Samsung Electronics Co., Ltd., began mass production of a 22-in. transparent LCD panel in March of this year, claiming it is the first company to do so. (Samsung showed a 46-in. transparent LCD prototype at Display Week in Seattle last year.) The panels do not have a mirror or other type of reflective material behind the LCD. Users can look right through them. For illumination, the panels use ambient light such as sunlight, which consequently reduces dependency on electricity for generating power. According to Samsung, the panels consume 90% less electricity compared to conventional LCD panels using backlight units. According to Bill Beaton, Senior Manager, TV/DID, Samsung LCD Business, "In most applications where sufficient ambient light is available, no backlight or additional lighting is required. When the ambient lighting is not sufficient, external lighting could be added to light the display."
Obviously, transparent LCDs are not for laptops or workstations. "What is special about them," says Jennifer Colegrove, a vice president with DisplaySearch, "is that they offer a new kind of functionality. They can be used for retail sales and advertising – in shop windows, for example. They are definitely "attention-getting" (Fig. 1). A watch or other object, for example, can be placed behind the display, and information about the watch overlaid on the display in front of the object. Samsung also suggests that corporations and schools could use the panels as interactive communication devices of some kind. Museum exhibits are another possibility.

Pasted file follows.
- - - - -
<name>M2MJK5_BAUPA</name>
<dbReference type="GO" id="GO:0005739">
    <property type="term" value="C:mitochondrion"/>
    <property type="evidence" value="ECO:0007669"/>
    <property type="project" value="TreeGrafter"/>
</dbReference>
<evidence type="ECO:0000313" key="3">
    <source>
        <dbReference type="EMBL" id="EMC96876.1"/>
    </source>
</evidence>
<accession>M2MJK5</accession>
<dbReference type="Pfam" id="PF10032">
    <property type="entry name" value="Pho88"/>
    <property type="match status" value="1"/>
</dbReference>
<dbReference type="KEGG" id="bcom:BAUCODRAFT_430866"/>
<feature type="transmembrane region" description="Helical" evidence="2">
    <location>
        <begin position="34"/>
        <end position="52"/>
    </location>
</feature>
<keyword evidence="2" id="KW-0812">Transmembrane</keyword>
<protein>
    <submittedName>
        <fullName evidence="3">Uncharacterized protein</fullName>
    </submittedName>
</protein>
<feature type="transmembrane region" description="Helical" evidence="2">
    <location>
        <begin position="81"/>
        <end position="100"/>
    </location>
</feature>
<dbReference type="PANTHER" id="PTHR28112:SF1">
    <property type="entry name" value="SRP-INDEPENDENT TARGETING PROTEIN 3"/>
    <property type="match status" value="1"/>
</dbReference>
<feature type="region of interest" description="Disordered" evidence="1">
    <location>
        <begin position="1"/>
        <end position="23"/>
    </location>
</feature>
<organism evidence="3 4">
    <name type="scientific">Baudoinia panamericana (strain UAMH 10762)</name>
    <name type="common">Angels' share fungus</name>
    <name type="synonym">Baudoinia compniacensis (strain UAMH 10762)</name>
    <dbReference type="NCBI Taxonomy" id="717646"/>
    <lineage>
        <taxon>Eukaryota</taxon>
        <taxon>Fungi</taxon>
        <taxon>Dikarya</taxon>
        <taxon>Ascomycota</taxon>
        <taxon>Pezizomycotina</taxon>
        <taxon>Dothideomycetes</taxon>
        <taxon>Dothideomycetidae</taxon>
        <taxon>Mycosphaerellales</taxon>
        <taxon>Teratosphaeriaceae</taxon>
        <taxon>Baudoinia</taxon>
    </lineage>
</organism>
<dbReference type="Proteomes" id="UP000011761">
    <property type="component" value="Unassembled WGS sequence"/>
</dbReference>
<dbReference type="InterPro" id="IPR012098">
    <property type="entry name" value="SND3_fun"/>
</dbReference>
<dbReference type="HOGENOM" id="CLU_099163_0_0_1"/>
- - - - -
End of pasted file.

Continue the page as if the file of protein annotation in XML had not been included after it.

The new panels come in two varieties, black-and-white or color. They have a contrast ratio of 500:1 with a WSXGA+ resolution of 1680 x 1050). Compared with conventional LCD panels that use a backlight unit (BLU) and have 5% transparency, Samsung's transparent LCD panel have transparency rates of over 20% for the black-and-white model and over 15% for the color model. They also incorporate the High Definition Multimedia Interface (HDMI) and the Universal Serial Bus (USB) interface.
– Jenny Donelan
Fig. 1: Samsung's transparent LCD panel will allow retailers to place changing text and graphics in front of physical merchandise, such as these portable display devices.